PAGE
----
1. Sun protection is not needed in the shade
"I'd certainly need it, but maybe not Nils," says Åsa Rasmussen, referring to her meteorologist colleague.
Shade is a good protection against UV radiation but you still get sunburned. Even in the shade, you can be exposed to up to half of the sun's UV radiation, as the blue sky scatters the sun's rays.
2. A cold winter brings a warm summer
"No, the weather doesn't have that long of a memory," says Åsa Rasmussen, believing that there is more wishful thinking behind that particular myth.
3. If swallows fly low, it will rain
"It may be so. In that case, it would have to do with how the air pressure affects the insects. It's not like the swallows were sitting inside watching Rapport yesterday," says Åsa Rasmussen.
And that's actually true, says ornithologist Olof Jönsson.
"Swallows and their close relative, the swift, only eat flying insects. Depending on how high the insects fly, they adjust their flight altitude. If it is what we experience as bad weather, windy and rainy, then the insects fly much lower and consequently the swallows and swifts do too. It's a very simple connection. So it's not a myth," says Olof Jönsson.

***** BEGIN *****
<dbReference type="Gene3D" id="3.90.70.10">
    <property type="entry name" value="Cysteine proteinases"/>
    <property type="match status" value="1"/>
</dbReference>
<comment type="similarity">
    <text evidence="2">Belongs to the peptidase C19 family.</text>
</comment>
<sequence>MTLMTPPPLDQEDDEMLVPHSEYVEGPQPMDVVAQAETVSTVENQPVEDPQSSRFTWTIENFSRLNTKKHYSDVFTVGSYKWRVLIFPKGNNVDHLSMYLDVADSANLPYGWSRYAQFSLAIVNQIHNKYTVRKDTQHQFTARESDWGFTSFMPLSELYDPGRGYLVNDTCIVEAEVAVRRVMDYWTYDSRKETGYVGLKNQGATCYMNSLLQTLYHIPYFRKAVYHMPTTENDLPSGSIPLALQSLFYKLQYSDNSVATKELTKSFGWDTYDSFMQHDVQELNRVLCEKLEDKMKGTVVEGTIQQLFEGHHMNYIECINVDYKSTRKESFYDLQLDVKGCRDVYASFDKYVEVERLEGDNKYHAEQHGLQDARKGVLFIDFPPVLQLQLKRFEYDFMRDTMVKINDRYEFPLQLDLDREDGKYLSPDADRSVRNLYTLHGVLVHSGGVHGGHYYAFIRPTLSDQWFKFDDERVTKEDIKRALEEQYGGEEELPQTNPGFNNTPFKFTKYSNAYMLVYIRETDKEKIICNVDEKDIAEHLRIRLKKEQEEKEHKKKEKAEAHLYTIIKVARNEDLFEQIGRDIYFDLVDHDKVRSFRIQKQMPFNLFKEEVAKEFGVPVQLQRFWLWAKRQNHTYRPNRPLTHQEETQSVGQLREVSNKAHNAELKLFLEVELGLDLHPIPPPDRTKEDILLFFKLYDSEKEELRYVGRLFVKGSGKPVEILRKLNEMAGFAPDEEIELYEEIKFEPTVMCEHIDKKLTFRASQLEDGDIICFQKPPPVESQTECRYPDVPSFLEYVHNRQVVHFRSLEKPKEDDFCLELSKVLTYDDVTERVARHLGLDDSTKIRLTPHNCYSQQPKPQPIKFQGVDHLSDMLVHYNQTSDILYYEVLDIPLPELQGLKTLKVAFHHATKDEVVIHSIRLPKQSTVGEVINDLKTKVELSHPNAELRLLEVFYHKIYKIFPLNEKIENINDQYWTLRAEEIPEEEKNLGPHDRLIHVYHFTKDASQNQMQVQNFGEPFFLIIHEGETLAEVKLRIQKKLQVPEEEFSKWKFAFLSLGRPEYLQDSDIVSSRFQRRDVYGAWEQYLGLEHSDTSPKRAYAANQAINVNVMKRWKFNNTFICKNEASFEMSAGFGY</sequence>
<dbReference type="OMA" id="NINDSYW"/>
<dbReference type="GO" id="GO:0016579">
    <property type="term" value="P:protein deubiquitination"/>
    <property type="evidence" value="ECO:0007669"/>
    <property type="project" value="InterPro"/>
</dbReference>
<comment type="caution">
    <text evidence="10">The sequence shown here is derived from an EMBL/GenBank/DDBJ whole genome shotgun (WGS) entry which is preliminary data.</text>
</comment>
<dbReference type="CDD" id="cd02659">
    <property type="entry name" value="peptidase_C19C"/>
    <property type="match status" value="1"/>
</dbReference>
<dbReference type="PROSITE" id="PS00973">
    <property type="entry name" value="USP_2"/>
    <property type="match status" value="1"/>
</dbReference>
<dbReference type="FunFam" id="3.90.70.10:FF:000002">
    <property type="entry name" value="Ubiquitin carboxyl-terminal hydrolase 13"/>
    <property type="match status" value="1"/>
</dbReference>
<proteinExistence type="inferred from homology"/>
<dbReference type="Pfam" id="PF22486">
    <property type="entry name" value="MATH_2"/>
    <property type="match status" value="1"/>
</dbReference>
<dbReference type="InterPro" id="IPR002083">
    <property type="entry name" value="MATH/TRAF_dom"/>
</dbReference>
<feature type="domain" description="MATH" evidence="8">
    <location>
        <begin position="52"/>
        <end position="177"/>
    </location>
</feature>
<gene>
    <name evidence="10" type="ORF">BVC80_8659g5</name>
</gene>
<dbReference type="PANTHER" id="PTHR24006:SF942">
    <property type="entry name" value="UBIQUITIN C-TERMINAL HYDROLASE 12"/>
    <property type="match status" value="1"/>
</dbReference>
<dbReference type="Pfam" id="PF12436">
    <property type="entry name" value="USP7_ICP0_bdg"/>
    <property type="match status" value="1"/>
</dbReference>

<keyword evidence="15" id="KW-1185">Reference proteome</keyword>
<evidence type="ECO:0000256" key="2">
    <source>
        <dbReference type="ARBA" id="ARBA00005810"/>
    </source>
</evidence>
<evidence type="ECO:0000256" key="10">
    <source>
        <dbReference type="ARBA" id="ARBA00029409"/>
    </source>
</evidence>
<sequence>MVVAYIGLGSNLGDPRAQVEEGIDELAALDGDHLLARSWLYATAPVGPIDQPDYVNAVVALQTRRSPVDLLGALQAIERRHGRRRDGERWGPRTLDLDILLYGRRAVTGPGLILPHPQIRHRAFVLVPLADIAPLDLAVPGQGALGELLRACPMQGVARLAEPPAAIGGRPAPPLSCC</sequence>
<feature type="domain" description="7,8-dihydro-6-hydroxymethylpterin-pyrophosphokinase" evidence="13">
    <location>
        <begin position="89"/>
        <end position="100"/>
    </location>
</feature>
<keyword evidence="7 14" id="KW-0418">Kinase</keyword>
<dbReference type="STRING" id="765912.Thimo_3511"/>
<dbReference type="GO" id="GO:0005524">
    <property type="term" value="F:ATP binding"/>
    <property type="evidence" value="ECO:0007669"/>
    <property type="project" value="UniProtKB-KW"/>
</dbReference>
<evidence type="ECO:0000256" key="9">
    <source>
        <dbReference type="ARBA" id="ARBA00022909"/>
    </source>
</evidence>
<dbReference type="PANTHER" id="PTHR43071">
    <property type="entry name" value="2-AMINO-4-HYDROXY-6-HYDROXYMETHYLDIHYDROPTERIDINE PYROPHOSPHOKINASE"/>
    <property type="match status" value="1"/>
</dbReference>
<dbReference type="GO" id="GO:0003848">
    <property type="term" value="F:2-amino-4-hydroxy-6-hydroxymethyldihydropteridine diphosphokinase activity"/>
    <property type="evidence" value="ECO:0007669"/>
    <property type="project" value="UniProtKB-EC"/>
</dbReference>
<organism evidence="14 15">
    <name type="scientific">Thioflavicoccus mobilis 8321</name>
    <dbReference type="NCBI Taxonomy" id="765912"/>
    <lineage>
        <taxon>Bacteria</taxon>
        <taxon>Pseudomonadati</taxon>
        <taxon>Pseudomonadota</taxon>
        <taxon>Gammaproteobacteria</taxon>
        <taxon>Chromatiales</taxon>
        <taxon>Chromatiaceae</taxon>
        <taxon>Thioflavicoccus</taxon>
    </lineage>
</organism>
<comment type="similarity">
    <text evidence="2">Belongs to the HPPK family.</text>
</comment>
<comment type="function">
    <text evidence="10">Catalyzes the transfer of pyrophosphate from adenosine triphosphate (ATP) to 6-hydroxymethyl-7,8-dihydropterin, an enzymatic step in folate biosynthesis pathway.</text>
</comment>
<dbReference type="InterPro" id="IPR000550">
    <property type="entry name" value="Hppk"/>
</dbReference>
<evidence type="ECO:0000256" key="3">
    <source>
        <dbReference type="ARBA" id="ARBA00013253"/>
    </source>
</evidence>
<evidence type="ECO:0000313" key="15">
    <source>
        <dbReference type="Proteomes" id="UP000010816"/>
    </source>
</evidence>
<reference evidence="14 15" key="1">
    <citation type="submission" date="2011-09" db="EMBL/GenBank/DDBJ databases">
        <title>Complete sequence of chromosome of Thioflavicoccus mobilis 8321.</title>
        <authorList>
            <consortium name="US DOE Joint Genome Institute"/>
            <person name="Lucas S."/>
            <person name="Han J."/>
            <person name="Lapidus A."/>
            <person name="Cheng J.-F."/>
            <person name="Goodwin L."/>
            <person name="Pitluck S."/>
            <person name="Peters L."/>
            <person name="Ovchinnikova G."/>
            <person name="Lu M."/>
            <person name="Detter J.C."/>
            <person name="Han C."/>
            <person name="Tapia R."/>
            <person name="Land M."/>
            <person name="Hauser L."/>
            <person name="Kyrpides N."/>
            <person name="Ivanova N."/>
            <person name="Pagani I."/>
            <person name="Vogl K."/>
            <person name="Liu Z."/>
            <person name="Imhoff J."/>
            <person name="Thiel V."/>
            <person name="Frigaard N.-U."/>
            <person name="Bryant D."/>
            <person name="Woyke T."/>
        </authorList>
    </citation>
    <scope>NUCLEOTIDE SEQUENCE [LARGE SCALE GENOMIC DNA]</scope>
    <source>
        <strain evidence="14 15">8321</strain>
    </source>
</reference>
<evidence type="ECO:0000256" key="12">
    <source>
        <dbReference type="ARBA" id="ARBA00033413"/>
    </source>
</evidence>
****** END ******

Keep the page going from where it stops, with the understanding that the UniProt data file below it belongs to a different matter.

4. Rubber boots protect against lightning strikes
"No, I don't think so. There is far too little isolation," says Åsa Rasmussen.
On average, one Swede per year is killed by lightning and the most accident-prone activities are golf, sailing and football. The safest thing when lightning strikes is to be in a house with lightning rods.
"The most unsafe thing is to be in an open space and stand up. So it's not always important to be tall," says Åsa Rasmussen.
5. Fruntimmersveckan is extra rainy
"It's at the end of July and it's actually wettest in late July and early August. But that particular week would be wetter than the others is not true.
The so-called "fruntimmersveckan" takes place between 19-24 July and is called so as only women's names have a name day on these days. The myth that this week would be extra rainy originates from the Farmer Practice.
The fact that it rains extra much at the turn of the month July/August is because it is warmest then and the heat causes more rain showers to form.
6. After rain comes sunshine
–Yes! Logically, it has to be that way in the end," says Åsa Rasmussen.
READ MORE: What is normal July weather?
READ MORE: Meteorologist Pererik explains lightning and thunder